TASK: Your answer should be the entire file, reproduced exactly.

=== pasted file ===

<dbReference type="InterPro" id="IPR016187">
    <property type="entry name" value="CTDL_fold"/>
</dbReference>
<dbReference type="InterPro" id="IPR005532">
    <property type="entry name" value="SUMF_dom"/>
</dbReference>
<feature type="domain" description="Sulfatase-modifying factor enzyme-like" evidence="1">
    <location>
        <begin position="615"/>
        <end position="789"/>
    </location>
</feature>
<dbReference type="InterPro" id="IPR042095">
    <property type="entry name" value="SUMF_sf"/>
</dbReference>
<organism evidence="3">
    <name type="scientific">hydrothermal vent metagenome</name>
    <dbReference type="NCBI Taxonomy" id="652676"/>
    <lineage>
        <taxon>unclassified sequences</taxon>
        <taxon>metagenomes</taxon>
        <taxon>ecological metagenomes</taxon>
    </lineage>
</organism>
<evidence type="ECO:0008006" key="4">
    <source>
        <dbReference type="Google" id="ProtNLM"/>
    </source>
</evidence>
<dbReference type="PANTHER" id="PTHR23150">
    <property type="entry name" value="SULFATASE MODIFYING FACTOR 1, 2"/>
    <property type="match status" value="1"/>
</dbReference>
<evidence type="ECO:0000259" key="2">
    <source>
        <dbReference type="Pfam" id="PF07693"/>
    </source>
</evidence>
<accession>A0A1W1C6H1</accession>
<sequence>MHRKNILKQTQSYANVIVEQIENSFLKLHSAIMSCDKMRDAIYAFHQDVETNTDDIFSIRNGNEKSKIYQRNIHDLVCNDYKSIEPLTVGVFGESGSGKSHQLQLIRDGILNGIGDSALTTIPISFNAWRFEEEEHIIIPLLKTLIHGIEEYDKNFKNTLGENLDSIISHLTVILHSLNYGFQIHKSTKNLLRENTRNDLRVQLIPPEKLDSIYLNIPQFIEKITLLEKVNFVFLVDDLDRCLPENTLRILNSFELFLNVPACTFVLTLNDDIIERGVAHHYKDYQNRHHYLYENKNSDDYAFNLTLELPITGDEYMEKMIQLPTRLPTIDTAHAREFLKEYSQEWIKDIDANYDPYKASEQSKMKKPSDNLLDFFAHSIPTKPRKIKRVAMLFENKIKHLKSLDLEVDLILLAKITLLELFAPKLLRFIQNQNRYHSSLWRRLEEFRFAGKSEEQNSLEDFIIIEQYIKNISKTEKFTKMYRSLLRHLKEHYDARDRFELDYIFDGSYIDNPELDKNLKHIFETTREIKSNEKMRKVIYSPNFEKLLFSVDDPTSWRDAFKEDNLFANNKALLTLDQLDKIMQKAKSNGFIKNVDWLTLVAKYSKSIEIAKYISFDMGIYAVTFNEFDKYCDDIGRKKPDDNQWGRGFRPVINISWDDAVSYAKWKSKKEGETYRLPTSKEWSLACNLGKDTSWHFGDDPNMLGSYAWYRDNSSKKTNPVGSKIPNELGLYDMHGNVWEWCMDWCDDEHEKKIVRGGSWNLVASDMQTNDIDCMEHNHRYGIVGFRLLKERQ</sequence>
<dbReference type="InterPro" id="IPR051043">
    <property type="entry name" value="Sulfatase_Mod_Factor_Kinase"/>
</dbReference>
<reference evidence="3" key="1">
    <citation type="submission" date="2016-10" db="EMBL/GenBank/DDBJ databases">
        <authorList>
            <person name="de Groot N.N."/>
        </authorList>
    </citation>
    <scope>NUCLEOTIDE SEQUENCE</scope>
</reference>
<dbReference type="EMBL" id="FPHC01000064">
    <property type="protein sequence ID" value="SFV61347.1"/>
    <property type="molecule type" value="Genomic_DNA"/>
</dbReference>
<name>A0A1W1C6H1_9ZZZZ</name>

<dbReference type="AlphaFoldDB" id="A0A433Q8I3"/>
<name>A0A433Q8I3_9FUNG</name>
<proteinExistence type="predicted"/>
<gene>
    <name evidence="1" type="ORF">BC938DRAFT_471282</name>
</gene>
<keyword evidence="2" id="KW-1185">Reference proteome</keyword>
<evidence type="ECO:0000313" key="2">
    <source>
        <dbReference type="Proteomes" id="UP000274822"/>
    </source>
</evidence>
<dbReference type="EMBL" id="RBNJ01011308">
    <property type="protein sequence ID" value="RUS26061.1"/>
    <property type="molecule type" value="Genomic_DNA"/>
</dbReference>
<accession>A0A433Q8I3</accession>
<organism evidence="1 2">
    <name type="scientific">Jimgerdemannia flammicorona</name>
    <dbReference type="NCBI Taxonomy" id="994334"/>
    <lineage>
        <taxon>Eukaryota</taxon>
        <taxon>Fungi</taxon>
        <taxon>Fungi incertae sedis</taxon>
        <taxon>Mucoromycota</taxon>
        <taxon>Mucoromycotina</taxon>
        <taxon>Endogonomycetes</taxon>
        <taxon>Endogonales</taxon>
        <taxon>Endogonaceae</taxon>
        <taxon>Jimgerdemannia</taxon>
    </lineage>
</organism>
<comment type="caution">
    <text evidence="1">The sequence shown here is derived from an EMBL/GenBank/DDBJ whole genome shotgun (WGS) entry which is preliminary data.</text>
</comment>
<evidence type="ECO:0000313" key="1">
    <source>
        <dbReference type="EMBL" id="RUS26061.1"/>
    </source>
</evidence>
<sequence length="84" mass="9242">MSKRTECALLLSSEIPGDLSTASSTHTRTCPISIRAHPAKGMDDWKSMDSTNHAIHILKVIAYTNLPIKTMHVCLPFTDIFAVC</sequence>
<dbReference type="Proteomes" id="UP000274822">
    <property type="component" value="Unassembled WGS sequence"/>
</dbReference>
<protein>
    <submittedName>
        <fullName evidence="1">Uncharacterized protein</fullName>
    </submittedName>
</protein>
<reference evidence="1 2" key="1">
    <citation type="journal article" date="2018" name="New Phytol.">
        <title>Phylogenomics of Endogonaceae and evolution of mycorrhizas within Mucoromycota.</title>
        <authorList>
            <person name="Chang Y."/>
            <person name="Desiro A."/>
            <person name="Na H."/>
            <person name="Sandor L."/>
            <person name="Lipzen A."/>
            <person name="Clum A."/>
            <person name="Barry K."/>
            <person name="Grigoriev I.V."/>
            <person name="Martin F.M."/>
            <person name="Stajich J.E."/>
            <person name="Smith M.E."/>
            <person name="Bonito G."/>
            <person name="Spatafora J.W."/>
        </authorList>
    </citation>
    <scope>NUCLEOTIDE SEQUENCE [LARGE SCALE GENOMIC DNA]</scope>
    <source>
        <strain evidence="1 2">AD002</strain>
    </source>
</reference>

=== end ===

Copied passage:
<dbReference type="InterPro" id="IPR016187">
    <property type="entry name" value="CTDL_fold"/>
</dbReference>
<dbReference type="InterPro" id="IPR005532">
    <property type="entry name" value="SUMF_dom"/>
</dbReference>
<feature type="domain" description="Sulfatase-modifying factor enzyme-like" evidence="1">
    <location>
        <begin position="615"/>
        <end position="789"/>
    </location>
</feature>
<dbReference type="InterPro" id="IPR042095">
    <property type="entry name" value="SUMF_sf"/>
</dbReference>
<organism evidence="3">
    <name type="scientific">hydrothermal vent metagenome</name>
    <dbReference type="NCBI Taxonomy" id="652676"/>
    <lineage>
        <taxon>unclassified sequences</taxon>
        <taxon>metagenomes</taxon>
        <taxon>ecological metagenomes</taxon>
    </lineage>
</organism>
<evidence type="ECO:0008006" key="4">
    <source>
        <dbReference type="Google" id="ProtNLM"/>
    </source>
</evidence>
<dbReference type="PANTHER" id="PTHR23150">
    <property type="entry name" value="SULFATASE MODIFYING FACTOR 1, 2"/>
    <property type="match status" value="1"/>
</dbReference>
<evidence type="ECO:0000259" key="2">
    <source>
        <dbReference type="Pfam" id="PF07693"/>
    </source>
</evidence>
<accession>A0A1W1C6H1</accession>
<sequence>MHRKNILKQTQSYANVIVEQIENSFLKLHSAIMSCDKMRDAIYAFHQDVETNTDDIFSIRNGNEKSKIYQRNIHDLVCNDYKSIEPLTVGVFGESGSGKSHQLQLIRDGILNGIGDSALTTIPISFNAWRFEEEEHIIIPLLKTLIHGIEEYDKNFKNTLGENLDSIISHLTVILHSLNYGFQIHKSTKNLLRENTRNDLRVQLIPPEKLDSIYLNIPQFIEKITLLEKVNFVFLVDDLDRCLPENTLRILNSFELFLNVPACTFVLTLNDDIIERGVAHHYKDYQNRHHYLYENKNSDDYAFNLTLELPITGDEYMEKMIQLPTRLPTIDTAHAREFLKEYSQEWIKDIDANYDPYKASEQSKMKKPSDNLLDFFAHSIPTKPRKIKRVAMLFENKIKHLKSLDLEVDLILLAKITLLELFAPKLLRFIQNQNRYHSSLWRRLEEFRFAGKSEEQNSLEDFIIIEQYIKNISKTEKFTKMYRSLLRHLKEHYDARDRFELDYIFDGSYIDNPELDKNLKHIFETTREIKSNEKMRKVIYSPNFEKLLFSVDDPTSWRDAFKEDNLFANNKALLTLDQLDKIMQKAKSNGFIKNVDWLTLVAKYSKSIEIAKYISFDMGIYAVTFNEFDKYCDDIGRKKPDDNQWGRGFRPVINISWDDAVSYAKWKSKKEGETYRLPTSKEWSLACNLGKDTSWHFGDDPNMLGSYAWYRDNSSKKTNPVGSKIPNELGLYDMHGNVWEWCMDWCDDEHEKKIVRGGSWNLVASDMQTNDIDCMEHNHRYGIVGFRLLKERQ</sequence>
<dbReference type="InterPro" id="IPR051043">
    <property type="entry name" value="Sulfatase_Mod_Factor_Kinase"/>
</dbReference>
<reference evidence="3" key="1">
    <citation type="submission" date="2016-10" db="EMBL/GenBank/DDBJ databases">
        <authorList>
            <person name="de Groot N.N."/>
        </authorList>
    </citation>
    <scope>NUCLEOTIDE SEQUENCE</scope>
</reference>
<dbReference type="EMBL" id="FPHC01000064">
    <property type="protein sequence ID" value="SFV61347.1"/>
    <property type="molecule type" value="Genomic_DNA"/>
</dbReference>
<name>A0A1W1C6H1_9ZZZZ</name>

<dbReference type="AlphaFoldDB" id="A0A433Q8I3"/>
<name>A0A433Q8I3_9FUNG</name>
<proteinExistence type="predicted"/>
<gene>
    <name evidence="1" type="ORF">BC938DRAFT_471282</name>
</gene>
<keyword evidence="2" id="KW-1185">Reference proteome</keyword>
<evidence type="ECO:0000313" key="2">
    <source>
        <dbReference type="Proteomes" id="UP000274822"/>
    </source>
</evidence>
<dbReference type="EMBL" id="RBNJ01011308">
    <property type="protein sequence ID" value="RUS26061.1"/>
    <property type="molecule type" value="Genomic_DNA"/>
</dbReference>
<accession>A0A433Q8I3</accession>
<organism evidence="1 2">
    <name type="scientific">Jimgerdemannia flammicorona</name>
    <dbReference type="NCBI Taxonomy" id="994334"/>
    <lineage>
        <taxon>Eukaryota</taxon>
        <taxon>Fungi</taxon>
        <taxon>Fungi incertae sedis</taxon>
        <taxon>Mucoromycota</taxon>
        <taxon>Mucoromycotina</taxon>
        <taxon>Endogonomycetes</taxon>
        <taxon>Endogonales</taxon>
        <taxon>Endogonaceae</taxon>
        <taxon>Jimgerdemannia</taxon>
    </lineage>
</organism>
<comment type="caution">
    <text evidence="1">The sequence shown here is derived from an EMBL/GenBank/DDBJ whole genome shotgun (WGS) entry which is preliminary data.</text>
</comment>
<evidence type="ECO:0000313" key="1">
    <source>
        <dbReference type="EMBL" id="RUS26061.1"/>
    </source>
</evidence>
<sequence length="84" mass="9242">MSKRTECALLLSSEIPGDLSTASSTHTRTCPISIRAHPAKGMDDWKSMDSTNHAIHILKVIAYTNLPIKTMHVCLPFTDIFAVC</sequence>
<dbReference type="Proteomes" id="UP000274822">
    <property type="component" value="Unassembled WGS sequence"/>
</dbReference>
<protein>
    <submittedName>
        <fullName evidence="1">Uncharacterized protein</fullName>
    </submittedName>
</protein>
<reference evidence="1 2" key="1">
    <citation type="journal article" date="2018" name="New Phytol.">
        <title>Phylogenomics of Endogonaceae and evolution of mycorrhizas within Mucoromycota.</title>
        <authorList>
            <person name="Chang Y."/>
            <person name="Desiro A."/>
            <person name="Na H."/>
            <person name="Sandor L."/>
            <person name="Lipzen A."/>
            <person name="Clum A."/>
            <person name="Barry K."/>
            <person name="Grigoriev I.V."/>
            <person name="Martin F.M."/>
            <person name="Stajich J.E."/>
            <person name="Smith M.E."/>
            <person name="Bonito G."/>
            <person name="Spatafora J.W."/>
        </authorList>
    </citation>
    <scope>NUCLEOTIDE SEQUENCE [LARGE SCALE GENOMIC DNA]</scope>
    <source>
        <strain evidence="1 2">AD002</strain>
    </source>
</reference>